Part II not only provides context for Part I (as we learn more about Vito's early life) but develops Michael's character. His arc from Part 1 to Part II is incredible, like a real person. Yes, he doesn't change so much in Part II, but his coldness, his lack of compassion in the end, make for a bitter conclusion to the story. Michael has thrown away both his "family" and his family. He is power hungry, easily maddened, compulsive and cold blooded. He orders the death of his own brother, and takes no chances in other areas too. It's honestly depressing.

I guess my point is; anything with Al Pacino and Robert DeNiro CO-STARRING and acting their guts out (both young hehe) is not about to be anything below a 4.5.
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27. Parasite (2019)

I haven't seen Parasite, and I know very little about it, but it's one of the few foreign movies that I want to see.
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24. The Shining (1980)

In an odd way, this is one of Kubrick's most optmistic films, in that 2 of its 3 main characters are actually good and redeemable, unlike something such as A Clockwork Orange, Strangelove, or even Barry Lyndon. So in that sense, the Shining is one of his warmer movies; combined with Duvall's absolutely incredible performance, we feel actual empathy and emotions towards Wendy and Danny - and by the end, we share the same utter fear of Jack as them.

But at that point, Jack is no longer himself. He is a monster, driven mad by a motive that Kubrick curiously never makes clear. It's interesting how vague his descent to insanity is; we see him act "normally" at the beginning, yet one month later... something has clearly happened. We don't see Jack "go mad". We simply see his actions become more and more severe.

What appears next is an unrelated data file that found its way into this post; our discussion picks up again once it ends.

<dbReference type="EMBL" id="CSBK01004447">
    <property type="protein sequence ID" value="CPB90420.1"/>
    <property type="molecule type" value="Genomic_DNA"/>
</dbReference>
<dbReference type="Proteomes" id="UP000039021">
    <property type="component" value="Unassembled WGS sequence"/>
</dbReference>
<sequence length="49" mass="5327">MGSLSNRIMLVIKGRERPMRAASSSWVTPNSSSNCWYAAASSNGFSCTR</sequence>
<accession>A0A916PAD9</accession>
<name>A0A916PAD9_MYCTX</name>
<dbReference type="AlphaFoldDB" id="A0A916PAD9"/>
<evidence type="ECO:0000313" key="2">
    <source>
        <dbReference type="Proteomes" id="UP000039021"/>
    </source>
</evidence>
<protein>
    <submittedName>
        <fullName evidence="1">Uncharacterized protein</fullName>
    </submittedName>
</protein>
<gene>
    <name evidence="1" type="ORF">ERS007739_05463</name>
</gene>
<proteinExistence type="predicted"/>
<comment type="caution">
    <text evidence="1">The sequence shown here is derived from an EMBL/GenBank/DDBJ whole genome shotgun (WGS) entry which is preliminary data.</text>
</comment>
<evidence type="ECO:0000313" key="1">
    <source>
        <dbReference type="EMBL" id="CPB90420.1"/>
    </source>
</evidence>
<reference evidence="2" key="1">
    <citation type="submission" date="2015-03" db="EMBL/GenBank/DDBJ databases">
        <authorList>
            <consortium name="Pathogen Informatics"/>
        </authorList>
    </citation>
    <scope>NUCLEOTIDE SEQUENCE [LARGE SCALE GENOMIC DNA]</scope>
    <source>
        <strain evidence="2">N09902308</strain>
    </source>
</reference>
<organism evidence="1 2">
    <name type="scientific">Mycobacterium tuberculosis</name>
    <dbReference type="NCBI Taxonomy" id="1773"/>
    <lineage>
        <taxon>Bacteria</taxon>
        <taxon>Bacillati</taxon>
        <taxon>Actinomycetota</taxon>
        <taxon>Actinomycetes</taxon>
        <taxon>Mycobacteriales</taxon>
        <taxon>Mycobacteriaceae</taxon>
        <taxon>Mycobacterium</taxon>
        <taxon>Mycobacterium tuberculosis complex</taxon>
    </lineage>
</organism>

The Shining transcends other horror movies because it doesn't go for silly jump scares and meaningless screaming (although there is quite a bit of screaming, just not meaningless). It legitimately delves so well into the psyches of its characters and its location, to the point that we feel we are living in the hotel too.

The hotel as a character being an entirely different discussion. It lives and breaths just like Wendy or Jack or Danny. Every time Kubrick gives us a long tracking shot of Wendy walking or Danny walking you can almost feel the floor, walls, and doors slowly eyeing up its newest prey.

Plus, the Shining in general feels so scarily relevant during these times. While things are starting to ease up, for a while there (and still not near finished) we have been cooped up in our houses with our family and our devices. Of course most of us won't go absolutely berserk like Jack - however there is a certain mental drainage that happens when you are closed in by four walls for 24 hours a day. What did Norman Bates in Psycho say? "We all go a little crazy sometimes."

The Shining digs so deep, and there's so much thematic material to explore here. If you check out my 2001 and Barry Lyndon reviews you may notice I can have a tough time talking about first time Kubrick watches. The thing is, these aren't one-time watch movies. I expect to return to the riches this movie offers time and time again; it is Kubrick telling us that while darkness exists, so does good moral foundation. I guess that's a step forward from A Clockwork Orange